J: Which character is the most fun to write for? And don't say Sweet Dee so Kaitlin Olson will sleep with you.

P: Oh geez, you're asking me to choose between my bosses! I talk a lot like Mac, Dennis, Dee, and Charlie in my personal life, so Frank might be the most fun because it's more of a challenge to write for a 60 year old pervert. Plus, DeVito's voice makes everything you write gold. I think back to season two -- the way he said "your whore mother" had me in stitches every time. The great thing about this show is that you know whatever line you write will be delivered in the most hilarious manner imaginable. This is the funniest cast on television, right down to the ringers they bring for an episode or two each year -- David Hornsby, Artemis Pebdani, Mary Elizabeth Ellis...I could go on. Come on Emmy voters, you're telling me Adrian Grenier is funnier than Charlie Day? You show me a man who has laughed at anything Adrian Grenier has said and I'll drag him into the street and beat him.

J: Give us at least one spoiler for this season. Go.

P: It's the most ambitious season yet, I can tell you that much. The episode I co-wrote – “The Gang Solves the Gas Crisis” – deals with post 9/11 paranoia and proposes a solution to the frightening situation with gasoline in this country. Other episodes...the gang will consider cannibalism. There will be episodes poking fun at Bachelor-type shows and Extreme Home Makeover. We’ll see what Paddy’s Pub was like back in 1776. And watch out for the episode with the musical -- we were on set for their rehearsals and I think that’s going to blow people away. These guys can really sing!

And finally, Pat Walsh, in the words of Bernard Pivot:

J: What is your favorite word?

P: Delicious.

J: What is your least favorite word?

P: Crotch.

J: What turns you on creatively, spiritually or emotionally?

P: Porno

(Editor's note: He's not kidding.)

J: What turns you off?

P: Boring people. And they are everywhere in Los Angeles. I feel like I'm in a zombie movie sometimes. "Oh, you want to be an actress, do you? Color me impressed!"

J: What is your favorite curse word?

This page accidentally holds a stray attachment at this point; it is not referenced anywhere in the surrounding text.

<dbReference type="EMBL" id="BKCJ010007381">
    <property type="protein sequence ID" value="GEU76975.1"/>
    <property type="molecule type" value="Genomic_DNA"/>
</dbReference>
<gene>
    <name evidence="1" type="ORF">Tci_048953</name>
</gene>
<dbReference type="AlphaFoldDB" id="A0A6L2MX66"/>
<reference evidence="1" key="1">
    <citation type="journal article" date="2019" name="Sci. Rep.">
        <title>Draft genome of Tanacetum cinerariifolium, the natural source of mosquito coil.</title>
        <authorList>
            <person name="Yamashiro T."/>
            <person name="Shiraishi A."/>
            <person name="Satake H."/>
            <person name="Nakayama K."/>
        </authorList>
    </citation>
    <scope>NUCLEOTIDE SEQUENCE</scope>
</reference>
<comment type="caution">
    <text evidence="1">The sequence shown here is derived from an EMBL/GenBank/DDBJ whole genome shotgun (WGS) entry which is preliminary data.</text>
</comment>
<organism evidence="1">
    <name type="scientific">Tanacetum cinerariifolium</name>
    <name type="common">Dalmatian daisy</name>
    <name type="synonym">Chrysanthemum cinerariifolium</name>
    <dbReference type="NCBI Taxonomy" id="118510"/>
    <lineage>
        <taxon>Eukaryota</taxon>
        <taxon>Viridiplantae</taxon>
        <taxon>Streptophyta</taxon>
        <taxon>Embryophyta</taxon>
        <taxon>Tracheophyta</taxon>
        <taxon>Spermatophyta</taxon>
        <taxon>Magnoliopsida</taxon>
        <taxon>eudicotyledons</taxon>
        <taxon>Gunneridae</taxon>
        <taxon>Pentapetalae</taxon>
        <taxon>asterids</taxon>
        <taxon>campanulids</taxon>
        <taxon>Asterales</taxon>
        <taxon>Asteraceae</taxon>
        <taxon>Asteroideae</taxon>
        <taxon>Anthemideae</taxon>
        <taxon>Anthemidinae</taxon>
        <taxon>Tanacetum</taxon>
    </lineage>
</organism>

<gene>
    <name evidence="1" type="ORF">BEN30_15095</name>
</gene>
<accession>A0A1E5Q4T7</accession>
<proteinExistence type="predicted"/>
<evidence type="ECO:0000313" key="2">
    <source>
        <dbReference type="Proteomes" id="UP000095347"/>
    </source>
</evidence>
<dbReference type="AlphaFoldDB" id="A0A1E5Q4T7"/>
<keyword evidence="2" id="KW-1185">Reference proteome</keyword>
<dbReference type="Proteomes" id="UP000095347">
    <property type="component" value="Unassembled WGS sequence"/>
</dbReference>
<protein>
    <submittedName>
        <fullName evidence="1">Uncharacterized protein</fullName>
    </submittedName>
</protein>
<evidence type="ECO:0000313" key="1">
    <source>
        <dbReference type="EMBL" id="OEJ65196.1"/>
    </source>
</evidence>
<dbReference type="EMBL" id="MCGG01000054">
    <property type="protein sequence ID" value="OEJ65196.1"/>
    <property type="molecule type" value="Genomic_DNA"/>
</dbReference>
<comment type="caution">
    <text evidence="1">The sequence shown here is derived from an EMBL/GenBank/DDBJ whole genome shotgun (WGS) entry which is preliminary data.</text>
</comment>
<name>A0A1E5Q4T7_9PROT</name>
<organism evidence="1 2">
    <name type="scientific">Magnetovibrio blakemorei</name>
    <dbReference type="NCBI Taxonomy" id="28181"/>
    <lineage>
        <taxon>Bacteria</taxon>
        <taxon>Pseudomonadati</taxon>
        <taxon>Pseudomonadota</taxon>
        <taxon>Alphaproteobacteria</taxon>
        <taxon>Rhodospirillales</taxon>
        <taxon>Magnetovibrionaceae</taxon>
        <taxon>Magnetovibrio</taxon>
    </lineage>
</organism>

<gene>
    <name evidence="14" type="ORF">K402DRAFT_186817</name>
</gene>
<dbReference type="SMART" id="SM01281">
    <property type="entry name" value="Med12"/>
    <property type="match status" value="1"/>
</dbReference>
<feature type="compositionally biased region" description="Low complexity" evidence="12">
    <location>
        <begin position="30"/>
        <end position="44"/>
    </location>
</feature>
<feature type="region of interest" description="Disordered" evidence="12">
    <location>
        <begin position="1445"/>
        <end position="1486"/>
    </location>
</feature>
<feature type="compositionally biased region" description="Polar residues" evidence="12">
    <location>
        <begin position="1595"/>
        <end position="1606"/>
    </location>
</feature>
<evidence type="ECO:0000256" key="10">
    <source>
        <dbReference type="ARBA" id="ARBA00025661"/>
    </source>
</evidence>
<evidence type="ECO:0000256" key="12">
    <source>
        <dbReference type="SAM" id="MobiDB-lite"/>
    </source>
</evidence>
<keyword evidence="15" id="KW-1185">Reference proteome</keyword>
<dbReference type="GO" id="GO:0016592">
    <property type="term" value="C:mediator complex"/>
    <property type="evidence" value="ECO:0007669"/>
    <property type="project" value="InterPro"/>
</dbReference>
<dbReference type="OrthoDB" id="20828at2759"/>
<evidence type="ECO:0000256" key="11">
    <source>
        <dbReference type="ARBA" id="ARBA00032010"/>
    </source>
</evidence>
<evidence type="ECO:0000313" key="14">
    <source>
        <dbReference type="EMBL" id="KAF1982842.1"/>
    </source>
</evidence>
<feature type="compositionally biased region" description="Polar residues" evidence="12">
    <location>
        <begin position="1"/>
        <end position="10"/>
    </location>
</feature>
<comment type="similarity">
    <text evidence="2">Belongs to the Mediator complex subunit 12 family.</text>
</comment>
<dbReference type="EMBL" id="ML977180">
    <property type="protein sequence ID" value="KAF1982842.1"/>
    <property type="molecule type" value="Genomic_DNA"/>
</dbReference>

P: Basically any profanity combo from the movie Tremors. That picture has some of the most glorious swearing the PG-13 rating has ever seen. A few choice examples: "Son of a goddamn bitch!" "What the shit?" and "There are two more, I repeat, two more motherhumpers."

J: If Heaven exists, what would you like to hear God say when you arrive at the Pearly Gates?

P: "The sundae bar is right over there."


J.J. said...

Hole in the Wall.

Jeanette said...

Are you just going to comment at every mention of Hole in the Wall? That won't make it not suck. Even if Pat Walsh likes it.

Patrick Walsh said...

This guy sounds awesome.

Andrea said...

ohhhh Pat, HILARIOUS as usual! And now I'm really excited about the show--I haven't really seen it at all but I'm going to start watching tomorrow and catch up online as I can.

flick said...

This interview is proof that the future of the show is solid. As funny as the great season 4 premiere. Thanks, y'all.

marthacolleen said...

Having known Patrick Walsh since he was a wee tot, I find the language a bit unsettling, but his brilliance can not be disputed. He has always been amazing and I celebrate his sucess!! Hey Pat, send Marty your address and she'll send you a coupon to Domino's. You are my favorite starving artist of all time!

Anonymous said...

pat you are full of it and was never poor. your family is upper middle class so stop trying to be some dark cliche